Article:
Peru- The Nasca Lines

One of the things that Geneva was most looking forward to in Peru was the chance to see the mysterious Nasca Lines. We were fortunate to have time to explore these from several different viewpoints and even some of the surroundings and related places.  By the way, we have chosen the spelling Nasca.  But the alternative spelling is Nazca, and is also acceptable.  The two are interchangeable and both appear throughout the region on signage, print materials and even taxis.  camp near nasca dogs

Just outside of Nasca (the city) we camped near an abandoned church. The eerie shell of the church is still standing after many years.  san jose abandoned church remains  And some of the beautiful painting and architecture can still be seen. At sunset we explored this beautiful relic which was completed in 1740 and dedicated in 1744. san jose abandoned church frontsan jose abandoned church altarsan jose abandoned churchsan jose church 1744

As we approached the city of Nasca we spotted a tall look out tower on the horizon. Then looking to the left and right we could see some changes in the surface of the soil. We climbed up the tower, and found ourselves looking at two of the Nasca figures. The lizard and the tree of life were below us. Sadly, the tail of the lizard was sliced through by the Pan-American Highway.  But the tree appears entirely. nasca lookout tower tree of life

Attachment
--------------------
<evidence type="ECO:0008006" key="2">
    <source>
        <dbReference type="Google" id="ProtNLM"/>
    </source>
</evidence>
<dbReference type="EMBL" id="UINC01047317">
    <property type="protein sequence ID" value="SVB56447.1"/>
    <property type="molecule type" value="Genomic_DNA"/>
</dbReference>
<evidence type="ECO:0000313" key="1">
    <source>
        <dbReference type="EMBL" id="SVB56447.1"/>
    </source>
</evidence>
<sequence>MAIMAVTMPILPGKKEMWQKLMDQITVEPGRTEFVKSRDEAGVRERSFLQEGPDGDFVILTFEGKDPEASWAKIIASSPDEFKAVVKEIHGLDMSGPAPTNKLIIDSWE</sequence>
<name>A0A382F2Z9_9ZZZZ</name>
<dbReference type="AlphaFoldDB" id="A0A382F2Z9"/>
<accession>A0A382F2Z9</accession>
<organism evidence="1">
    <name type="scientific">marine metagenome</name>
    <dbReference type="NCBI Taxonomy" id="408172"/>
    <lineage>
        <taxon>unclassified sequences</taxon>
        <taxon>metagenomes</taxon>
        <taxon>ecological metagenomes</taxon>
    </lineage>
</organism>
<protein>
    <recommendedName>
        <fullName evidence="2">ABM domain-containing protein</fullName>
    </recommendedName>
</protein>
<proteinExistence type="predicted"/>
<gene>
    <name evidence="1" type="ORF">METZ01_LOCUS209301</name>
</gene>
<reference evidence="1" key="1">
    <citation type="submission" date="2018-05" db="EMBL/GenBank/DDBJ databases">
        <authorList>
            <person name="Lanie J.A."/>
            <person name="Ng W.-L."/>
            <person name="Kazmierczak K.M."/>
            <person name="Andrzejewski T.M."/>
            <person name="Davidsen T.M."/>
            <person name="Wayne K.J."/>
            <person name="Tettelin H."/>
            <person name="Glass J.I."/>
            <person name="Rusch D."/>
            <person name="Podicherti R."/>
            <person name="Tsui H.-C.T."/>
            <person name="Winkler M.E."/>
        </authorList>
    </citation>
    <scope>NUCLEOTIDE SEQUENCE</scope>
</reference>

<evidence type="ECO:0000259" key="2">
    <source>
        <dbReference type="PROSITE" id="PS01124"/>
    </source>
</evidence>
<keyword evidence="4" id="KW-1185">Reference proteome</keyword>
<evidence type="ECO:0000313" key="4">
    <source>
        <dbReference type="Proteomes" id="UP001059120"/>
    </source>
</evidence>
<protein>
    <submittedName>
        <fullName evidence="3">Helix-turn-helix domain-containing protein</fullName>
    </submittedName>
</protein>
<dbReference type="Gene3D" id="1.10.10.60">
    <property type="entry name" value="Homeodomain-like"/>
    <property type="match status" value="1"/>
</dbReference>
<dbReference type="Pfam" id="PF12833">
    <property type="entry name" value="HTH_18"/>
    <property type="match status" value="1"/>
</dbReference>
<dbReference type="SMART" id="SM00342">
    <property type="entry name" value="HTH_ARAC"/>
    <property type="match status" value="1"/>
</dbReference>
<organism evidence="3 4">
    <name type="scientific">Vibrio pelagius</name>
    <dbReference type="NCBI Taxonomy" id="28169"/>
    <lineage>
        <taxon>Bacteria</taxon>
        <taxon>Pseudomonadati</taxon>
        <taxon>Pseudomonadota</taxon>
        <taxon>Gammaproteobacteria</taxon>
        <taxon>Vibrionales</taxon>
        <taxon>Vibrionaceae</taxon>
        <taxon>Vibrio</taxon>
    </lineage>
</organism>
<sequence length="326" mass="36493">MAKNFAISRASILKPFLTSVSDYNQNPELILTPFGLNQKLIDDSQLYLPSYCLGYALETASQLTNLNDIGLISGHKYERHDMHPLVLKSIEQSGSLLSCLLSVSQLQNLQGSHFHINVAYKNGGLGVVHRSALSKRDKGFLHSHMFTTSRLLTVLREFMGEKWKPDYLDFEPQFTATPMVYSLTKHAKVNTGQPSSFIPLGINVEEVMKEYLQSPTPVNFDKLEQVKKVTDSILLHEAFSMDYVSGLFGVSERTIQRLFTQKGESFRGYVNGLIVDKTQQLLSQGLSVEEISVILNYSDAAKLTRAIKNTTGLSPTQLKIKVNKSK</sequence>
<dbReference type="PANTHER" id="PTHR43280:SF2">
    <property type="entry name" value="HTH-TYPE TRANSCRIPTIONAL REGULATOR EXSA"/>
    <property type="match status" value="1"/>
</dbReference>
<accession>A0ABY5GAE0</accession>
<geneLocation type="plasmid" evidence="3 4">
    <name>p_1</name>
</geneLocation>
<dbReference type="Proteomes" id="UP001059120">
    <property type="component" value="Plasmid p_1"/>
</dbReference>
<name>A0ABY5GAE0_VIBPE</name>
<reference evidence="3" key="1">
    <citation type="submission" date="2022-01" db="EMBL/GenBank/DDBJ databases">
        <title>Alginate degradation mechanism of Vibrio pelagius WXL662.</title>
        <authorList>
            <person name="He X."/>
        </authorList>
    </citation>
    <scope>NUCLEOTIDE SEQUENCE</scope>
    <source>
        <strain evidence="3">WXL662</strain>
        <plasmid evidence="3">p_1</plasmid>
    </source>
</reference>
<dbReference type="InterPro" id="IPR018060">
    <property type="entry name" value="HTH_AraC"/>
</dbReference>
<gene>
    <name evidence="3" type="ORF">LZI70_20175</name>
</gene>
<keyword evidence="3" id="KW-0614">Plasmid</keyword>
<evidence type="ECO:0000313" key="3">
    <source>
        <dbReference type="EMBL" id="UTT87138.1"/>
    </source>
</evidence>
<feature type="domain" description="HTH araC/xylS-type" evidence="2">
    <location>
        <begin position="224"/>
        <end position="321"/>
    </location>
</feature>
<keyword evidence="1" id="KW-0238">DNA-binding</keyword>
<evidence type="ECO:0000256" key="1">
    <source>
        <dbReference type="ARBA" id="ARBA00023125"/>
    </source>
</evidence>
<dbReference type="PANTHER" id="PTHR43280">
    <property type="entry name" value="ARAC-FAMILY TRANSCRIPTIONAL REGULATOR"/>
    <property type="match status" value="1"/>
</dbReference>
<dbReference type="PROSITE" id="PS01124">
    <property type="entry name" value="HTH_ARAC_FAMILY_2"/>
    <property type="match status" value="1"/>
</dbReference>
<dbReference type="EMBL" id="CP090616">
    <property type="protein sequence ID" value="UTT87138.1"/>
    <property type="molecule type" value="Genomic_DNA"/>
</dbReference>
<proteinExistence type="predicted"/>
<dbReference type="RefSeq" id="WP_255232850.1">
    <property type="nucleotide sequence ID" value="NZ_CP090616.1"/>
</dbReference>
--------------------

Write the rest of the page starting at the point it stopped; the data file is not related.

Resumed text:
But that was just a small portion of the mysterious lines. Our first campsite was at a place called the Pampa Lines or Pampa Reloj (clock).

These lines are thought to be some sort of timekeeping tool that is not fully understood. They are fading quickly, as trails, roads and footpaths intersect them, just as with the Nasca Lines. The dogs enjoyed hiking up to the top of the hill to see the lines below.  pampa lines dogs

Our next campsite was at a small home with lodging, just outside Nasca. camp near nasca shadeThis little farm offered comfortable shade and terrific hot showers. The resident peacock seemed to be in charge of strutting around and keeping things in order. camp near nasca peacockPacha was somewhat nervous about the huge, colorful bird. She preferred to watch it from inside the camper! camp near nasca pacha